VAIL — This town has long taken a cautious approach to legal marijuana sale and use. The approach will continue in the wake of a pair of new state laws.
Vail Police Chief Dwight Henninger on Tuesday asked the Vail Town Council to consider drafting a pair of new ordinances in response to laws passed in 2019 by the Colorado Legislature. One law allows communities to permit delivery services. The other makes exceptions to the ban on “public consumption” of marijuana on private property that’s visible from public areas.
A memo from Henninger recommends that the town adopt specific rules banning delivery services and tightening up the prohibition of consumption on private property.
The memo notes that the town “regularly receives complaints about open smoking of marijuana in private (but publicly observable) locations like balconies above Bridge Street and other lodging properties, and in backyards.”
Keeping it family-friendly
Previous Vail councils have already banned the sale of medical and recreational marijuana in town, citing the town’s reputation as a family-friendly resort.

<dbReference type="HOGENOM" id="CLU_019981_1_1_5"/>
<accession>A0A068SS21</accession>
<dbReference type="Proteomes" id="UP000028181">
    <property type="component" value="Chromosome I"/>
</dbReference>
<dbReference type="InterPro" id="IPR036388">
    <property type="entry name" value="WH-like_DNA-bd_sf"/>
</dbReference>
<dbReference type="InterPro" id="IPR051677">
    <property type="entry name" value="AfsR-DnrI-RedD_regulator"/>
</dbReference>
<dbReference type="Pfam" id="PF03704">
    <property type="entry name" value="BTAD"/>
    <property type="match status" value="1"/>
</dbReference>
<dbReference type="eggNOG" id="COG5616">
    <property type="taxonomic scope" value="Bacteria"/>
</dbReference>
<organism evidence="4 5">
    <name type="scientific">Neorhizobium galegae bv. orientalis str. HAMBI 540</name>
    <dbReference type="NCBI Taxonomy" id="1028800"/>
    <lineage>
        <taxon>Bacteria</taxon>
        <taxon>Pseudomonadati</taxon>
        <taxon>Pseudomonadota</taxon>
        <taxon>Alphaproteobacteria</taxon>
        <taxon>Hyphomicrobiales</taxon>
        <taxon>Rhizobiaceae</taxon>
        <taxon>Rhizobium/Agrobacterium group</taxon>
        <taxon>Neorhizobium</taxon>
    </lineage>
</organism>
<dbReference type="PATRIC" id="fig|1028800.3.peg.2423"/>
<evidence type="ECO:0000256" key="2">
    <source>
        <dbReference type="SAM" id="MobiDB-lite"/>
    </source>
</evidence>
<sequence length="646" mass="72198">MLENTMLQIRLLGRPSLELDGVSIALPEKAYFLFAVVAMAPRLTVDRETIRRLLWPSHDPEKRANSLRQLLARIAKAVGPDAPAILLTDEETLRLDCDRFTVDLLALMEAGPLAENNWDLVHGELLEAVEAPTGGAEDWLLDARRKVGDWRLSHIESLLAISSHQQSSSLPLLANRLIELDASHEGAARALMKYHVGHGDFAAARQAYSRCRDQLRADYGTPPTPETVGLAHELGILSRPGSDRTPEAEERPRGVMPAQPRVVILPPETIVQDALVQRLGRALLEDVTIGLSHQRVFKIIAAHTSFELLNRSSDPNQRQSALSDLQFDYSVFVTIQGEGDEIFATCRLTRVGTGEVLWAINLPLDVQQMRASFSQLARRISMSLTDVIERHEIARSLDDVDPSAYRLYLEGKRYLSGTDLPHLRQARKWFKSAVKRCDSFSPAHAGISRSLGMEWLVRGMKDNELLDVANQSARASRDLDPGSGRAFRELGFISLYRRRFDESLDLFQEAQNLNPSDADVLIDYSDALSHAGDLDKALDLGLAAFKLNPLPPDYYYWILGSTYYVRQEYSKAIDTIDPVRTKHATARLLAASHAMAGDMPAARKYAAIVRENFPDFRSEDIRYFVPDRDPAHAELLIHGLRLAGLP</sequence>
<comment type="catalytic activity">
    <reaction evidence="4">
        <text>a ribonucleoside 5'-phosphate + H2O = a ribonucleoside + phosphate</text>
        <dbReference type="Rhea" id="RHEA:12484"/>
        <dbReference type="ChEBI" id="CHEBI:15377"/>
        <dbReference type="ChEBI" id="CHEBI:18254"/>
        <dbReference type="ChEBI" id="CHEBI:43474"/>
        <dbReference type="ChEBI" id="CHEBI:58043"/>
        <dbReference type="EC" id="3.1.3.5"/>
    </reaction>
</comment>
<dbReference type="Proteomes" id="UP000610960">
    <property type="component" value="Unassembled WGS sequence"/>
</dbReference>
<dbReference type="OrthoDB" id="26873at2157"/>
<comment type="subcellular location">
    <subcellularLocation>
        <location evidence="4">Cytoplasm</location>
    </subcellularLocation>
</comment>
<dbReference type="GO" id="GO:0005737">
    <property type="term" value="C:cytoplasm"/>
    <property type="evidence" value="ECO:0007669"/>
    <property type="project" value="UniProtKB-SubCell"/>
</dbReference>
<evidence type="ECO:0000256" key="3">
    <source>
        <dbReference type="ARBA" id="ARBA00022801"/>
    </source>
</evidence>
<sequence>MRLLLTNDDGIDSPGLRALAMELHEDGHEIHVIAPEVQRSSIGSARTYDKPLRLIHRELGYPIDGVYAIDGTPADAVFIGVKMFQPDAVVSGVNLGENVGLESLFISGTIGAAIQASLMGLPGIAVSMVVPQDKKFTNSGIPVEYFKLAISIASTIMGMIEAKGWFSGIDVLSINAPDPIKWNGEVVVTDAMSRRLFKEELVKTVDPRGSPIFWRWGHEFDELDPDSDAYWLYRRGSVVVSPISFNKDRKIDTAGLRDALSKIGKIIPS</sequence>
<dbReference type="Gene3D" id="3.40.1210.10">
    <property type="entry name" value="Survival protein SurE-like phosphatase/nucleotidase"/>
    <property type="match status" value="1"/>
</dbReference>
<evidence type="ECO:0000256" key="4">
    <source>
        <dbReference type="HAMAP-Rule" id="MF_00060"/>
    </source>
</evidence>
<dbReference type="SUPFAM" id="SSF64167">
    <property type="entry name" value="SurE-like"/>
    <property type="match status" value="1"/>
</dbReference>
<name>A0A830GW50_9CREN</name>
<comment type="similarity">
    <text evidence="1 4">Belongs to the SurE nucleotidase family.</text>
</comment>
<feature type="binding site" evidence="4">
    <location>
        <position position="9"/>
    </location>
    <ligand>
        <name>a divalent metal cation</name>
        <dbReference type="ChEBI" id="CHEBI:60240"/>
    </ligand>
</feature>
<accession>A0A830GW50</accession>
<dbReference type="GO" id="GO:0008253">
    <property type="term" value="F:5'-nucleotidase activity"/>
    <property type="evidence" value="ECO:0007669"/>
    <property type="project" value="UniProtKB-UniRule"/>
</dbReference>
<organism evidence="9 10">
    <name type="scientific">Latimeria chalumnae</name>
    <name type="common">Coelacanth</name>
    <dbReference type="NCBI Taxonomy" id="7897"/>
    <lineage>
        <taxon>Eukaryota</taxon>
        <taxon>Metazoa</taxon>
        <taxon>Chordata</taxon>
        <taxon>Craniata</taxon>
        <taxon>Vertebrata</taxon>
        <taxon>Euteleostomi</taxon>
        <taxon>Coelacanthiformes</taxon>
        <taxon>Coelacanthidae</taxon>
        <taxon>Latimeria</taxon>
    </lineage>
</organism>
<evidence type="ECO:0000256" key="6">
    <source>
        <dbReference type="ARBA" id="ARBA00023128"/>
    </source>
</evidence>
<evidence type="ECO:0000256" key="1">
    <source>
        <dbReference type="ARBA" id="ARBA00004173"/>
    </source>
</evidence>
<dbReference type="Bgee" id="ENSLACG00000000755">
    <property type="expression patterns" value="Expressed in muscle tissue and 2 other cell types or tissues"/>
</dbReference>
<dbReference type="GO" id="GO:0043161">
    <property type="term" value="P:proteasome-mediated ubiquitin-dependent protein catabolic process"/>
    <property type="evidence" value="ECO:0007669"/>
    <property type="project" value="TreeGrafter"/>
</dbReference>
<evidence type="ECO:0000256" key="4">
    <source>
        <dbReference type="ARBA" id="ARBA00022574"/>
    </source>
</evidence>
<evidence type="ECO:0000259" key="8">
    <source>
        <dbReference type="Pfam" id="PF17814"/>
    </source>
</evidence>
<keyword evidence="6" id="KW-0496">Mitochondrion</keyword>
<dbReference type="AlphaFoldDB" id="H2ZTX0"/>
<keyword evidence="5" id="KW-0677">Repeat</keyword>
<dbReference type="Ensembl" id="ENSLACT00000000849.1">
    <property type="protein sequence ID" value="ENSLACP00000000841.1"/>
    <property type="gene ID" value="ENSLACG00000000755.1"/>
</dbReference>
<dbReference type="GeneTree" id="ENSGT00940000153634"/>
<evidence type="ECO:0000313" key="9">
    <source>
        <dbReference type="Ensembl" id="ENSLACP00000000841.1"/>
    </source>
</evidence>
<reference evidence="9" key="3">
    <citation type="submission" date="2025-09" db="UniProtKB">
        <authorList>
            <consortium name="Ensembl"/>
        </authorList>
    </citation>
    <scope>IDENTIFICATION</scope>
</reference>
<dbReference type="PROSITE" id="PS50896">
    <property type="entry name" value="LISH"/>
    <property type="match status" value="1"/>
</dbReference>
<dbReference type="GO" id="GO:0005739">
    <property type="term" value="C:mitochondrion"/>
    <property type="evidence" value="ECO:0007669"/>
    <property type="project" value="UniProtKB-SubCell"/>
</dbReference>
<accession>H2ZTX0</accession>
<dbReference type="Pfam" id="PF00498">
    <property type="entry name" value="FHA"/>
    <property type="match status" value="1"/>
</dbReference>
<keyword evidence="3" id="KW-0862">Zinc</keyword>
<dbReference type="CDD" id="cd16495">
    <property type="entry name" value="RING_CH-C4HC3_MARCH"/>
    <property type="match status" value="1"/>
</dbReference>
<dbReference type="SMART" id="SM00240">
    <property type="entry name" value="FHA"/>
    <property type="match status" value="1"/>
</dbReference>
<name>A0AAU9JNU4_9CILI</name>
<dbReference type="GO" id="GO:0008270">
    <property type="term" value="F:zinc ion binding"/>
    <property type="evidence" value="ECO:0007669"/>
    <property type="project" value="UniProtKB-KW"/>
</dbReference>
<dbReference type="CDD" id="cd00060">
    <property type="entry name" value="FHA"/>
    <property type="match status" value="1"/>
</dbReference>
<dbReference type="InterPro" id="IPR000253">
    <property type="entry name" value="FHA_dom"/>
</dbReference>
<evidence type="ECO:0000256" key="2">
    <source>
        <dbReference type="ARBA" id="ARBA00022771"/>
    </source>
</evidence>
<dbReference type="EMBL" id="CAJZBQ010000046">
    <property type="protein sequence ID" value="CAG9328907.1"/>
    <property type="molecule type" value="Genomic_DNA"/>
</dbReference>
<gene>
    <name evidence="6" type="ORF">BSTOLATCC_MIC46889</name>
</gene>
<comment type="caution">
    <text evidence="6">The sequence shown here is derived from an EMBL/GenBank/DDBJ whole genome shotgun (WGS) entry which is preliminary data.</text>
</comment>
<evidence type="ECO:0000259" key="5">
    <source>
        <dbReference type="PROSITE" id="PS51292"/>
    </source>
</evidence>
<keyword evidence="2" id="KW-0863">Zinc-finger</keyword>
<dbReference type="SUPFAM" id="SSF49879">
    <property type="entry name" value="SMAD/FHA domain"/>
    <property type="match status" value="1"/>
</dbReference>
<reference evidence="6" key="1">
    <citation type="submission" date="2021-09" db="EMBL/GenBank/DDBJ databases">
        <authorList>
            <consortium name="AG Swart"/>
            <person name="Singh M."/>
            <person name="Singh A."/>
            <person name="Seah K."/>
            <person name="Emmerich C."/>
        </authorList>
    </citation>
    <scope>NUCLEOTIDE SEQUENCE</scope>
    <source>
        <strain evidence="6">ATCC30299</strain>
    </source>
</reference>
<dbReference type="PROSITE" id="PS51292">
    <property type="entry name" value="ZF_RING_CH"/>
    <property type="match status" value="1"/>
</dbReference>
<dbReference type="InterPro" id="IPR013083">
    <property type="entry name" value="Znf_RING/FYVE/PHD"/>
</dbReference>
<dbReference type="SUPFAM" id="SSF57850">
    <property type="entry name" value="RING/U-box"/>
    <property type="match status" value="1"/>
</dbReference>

Henninger noted that it would be difficult to enforce rules regarding marijuana delivery services.
“It’s difficult enough for us to explain the current laws,” he said.
Mayor Dave Chapin and other council members wondered what the difference is between marijuana delivery and liquor delivery.
But, Chapin noted, some dispensaries offer services to pick up clients. And, he added, van services and concierges will sometimes take clients to dispensaries, several of which are just a few minutes’ drive from Vail on EagleVail’s “Green Mile.”
But, Chapin added, he’s leery of the idea of further restricting what people can and can’t do on private property.
Councilman Brian Stockmar said he’s heard complaints about people smoking on balconies above Bridge Street.
“A lot of people don’t want to see it or smell it,” Stockmar said. “It’s disturbing to people who don’t want to smell it.”
Councilman Travis Coggin noted the same is true with the smell of cigarette smoke. But, he added, both products are legal.
While people smoked marijuana on Vail Mountain long before state voters legalized its use in 2012, Councilwoman Jen Mason asked if the town and Vail Resorts could work together to limit public use.
Henninger noted that the current “Let’s Be Blunt” campaign includes Vail Resorts.
While pondering what to do, council members ultimately decided to take a wait-and-see approach to deliveries and public use, and will watch how other resort communities adapt to the new legislation.
Vail Daily Business Editor Scott Miller can be reached at email@example.com or 970-748-2930.